Bell ExpressVu files suit against dealers
TORONTO — When is a satellite system illegal?
That is the question vexing Canuck companies and lawmakers where direct-to-home satellite service provider Bell ExpressVu has filed a C$45 million ($28.4 million) lawsuit against almost 30 satellite dealers to stop them from selling systems meant for the U.S. in the Canadian market.
Ironically, the systems actually came from Bell ExpressVu. It offers new customers the chance to trade in illegally held satellite TV equipment as part of its marketing campaign.
In May, ExpressVu sold the traded-in equipment to Continental Components “for scrap value,” per ExpressVu spokesman Ron McInnis, with a provision banning its sale in Canada.
ExpressVu expected the equipment to be sold legitimately through DirecTV in the U.S.
Instead, Continental sold most of it to Toronto-based Incredible Electronics. Incredible Electronics owner David Fuss has told Canadian media that this is not the first time he has bought systems by way of Bell ExpressVu’s program and alleges that Bell ExpressVu is actually assisting the gray market.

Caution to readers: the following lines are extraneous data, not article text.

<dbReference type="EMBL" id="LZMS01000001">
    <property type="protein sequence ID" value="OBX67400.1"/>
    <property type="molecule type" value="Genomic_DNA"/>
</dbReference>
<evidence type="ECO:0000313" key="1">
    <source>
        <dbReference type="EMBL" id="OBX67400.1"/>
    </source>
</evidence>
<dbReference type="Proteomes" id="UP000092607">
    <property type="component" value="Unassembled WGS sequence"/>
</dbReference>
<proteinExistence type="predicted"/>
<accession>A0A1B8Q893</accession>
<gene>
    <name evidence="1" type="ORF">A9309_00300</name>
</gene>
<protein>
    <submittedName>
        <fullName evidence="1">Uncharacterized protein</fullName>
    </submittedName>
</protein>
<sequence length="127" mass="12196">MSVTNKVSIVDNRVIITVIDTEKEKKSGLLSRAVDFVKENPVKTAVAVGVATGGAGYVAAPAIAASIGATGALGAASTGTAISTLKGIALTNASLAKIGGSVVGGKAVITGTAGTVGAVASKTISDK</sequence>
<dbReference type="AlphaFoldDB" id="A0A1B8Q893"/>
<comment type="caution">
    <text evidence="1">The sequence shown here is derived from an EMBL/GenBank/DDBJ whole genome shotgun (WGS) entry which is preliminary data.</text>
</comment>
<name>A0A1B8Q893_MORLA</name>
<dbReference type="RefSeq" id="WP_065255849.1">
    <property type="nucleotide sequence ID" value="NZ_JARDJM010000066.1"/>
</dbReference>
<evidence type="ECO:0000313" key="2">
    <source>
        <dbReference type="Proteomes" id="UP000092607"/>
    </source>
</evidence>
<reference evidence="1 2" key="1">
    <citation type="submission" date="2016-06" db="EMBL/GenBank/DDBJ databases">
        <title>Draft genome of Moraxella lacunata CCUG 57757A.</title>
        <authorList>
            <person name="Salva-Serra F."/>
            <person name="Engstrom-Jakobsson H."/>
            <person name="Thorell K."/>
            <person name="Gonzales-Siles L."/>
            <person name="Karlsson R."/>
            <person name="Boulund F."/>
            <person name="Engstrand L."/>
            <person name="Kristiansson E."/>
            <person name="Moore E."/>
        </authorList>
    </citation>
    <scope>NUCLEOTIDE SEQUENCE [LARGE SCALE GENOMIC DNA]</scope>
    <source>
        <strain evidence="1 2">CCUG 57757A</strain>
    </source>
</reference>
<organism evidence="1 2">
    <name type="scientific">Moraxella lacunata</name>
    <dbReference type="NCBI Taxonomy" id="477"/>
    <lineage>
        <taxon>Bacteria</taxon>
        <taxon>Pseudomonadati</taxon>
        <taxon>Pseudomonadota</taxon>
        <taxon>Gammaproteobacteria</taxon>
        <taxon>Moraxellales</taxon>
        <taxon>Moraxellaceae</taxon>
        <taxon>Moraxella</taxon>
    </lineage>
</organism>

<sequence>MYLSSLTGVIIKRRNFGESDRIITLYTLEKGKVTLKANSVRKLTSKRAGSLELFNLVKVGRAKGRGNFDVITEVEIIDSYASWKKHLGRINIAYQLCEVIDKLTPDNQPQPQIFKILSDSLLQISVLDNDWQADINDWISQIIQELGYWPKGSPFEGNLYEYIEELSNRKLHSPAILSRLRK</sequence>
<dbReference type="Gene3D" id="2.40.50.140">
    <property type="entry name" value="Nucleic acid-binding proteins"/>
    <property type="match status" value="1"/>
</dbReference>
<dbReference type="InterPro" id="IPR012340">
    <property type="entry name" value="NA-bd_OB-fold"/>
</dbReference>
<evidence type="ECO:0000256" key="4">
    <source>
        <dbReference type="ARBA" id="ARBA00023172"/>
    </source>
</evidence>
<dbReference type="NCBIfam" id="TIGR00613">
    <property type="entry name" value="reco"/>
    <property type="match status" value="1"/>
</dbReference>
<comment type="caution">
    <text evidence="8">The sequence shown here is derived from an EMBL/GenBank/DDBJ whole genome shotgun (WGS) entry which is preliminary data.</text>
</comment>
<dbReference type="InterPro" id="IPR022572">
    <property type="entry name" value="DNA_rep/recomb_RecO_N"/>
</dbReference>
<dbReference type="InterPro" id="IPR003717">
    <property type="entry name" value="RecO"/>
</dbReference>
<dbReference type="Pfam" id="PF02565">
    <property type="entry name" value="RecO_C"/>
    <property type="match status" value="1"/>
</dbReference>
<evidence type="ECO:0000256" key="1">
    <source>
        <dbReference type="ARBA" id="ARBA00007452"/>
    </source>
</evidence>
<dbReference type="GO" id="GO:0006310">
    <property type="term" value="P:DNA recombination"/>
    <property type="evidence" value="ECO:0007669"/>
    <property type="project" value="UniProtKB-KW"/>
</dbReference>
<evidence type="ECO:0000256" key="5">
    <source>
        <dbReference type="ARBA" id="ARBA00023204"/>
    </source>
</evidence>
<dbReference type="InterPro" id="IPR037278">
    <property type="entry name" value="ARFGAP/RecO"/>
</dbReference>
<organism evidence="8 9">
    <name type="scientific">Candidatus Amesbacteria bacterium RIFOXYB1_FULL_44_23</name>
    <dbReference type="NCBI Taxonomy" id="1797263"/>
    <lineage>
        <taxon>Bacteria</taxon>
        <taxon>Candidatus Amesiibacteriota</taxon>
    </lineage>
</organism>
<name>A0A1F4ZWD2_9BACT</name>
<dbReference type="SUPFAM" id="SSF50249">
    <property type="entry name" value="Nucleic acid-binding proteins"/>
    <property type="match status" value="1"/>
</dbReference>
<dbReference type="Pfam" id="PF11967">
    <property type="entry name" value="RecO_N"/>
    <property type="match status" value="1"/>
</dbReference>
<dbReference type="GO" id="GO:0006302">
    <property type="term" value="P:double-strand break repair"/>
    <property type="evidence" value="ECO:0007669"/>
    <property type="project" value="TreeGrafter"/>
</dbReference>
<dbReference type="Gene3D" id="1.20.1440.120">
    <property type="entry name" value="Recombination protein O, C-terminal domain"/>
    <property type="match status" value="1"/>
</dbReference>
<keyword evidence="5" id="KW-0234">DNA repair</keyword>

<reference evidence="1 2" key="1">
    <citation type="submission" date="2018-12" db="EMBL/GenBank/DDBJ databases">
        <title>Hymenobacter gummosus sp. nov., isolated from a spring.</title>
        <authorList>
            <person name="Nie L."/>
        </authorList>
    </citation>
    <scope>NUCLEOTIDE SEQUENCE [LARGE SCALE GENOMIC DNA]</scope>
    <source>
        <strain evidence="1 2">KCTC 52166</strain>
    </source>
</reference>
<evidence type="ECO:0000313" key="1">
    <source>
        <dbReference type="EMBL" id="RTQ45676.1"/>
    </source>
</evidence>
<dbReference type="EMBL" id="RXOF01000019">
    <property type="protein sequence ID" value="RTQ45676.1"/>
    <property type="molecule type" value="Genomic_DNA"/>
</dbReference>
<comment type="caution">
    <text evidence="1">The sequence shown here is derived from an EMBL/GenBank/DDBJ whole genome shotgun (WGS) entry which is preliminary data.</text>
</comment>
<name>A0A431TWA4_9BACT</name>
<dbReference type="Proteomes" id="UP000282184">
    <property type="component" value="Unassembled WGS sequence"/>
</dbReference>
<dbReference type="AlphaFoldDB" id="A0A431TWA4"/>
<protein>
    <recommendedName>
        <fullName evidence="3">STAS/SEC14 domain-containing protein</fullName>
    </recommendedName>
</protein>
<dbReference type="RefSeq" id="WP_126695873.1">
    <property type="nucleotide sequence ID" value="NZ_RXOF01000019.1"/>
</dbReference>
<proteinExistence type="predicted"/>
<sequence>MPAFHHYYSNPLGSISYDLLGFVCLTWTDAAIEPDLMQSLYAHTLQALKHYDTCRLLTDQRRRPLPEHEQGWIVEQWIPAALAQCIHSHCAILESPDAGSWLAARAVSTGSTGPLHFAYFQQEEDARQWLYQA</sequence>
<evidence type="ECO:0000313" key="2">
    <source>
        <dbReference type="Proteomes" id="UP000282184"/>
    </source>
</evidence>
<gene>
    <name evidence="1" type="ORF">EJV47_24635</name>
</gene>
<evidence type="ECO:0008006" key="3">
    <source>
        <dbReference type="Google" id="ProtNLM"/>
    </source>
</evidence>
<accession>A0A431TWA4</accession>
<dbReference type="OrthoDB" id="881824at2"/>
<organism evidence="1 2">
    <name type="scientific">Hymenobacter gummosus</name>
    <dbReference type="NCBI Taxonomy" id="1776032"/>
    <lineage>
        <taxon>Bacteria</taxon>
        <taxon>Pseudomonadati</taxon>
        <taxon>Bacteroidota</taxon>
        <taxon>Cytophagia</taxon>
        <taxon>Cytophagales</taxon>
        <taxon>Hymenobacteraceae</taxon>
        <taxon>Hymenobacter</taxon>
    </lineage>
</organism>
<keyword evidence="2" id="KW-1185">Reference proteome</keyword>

That prompted the lawsuit, filed earlier this month.
Fuss, who is now prepping a counterclaim, says he will sell the equipment in Canada until the courts order him to stop.
He is challenging April’s Supreme Court of Canada ruling that banned the gray-market service that he and other companies run. The challenge says the law violates freedom of expression in the Canadian Charter of Rights and Freedoms.
“We’re trying to obey the law,” he says, “but we’re challenging certain aspects of it.”
The Canadian Cable Television Assn. estimates that 700,000 Canadian households are using gray-market dishes, and, according to Serge Corriveau, national director of the Film and Video Security Office, the number is growing.
“The problem is getting larger,” he says. “Just before the Supreme Court decision, we were seeing a lot of ads in the paper regarding satellite piracy. Afterward, most of the ads were gone, but since nothing’s happening on the criminal side they’re coming back because they think that nothing’s going to happen.”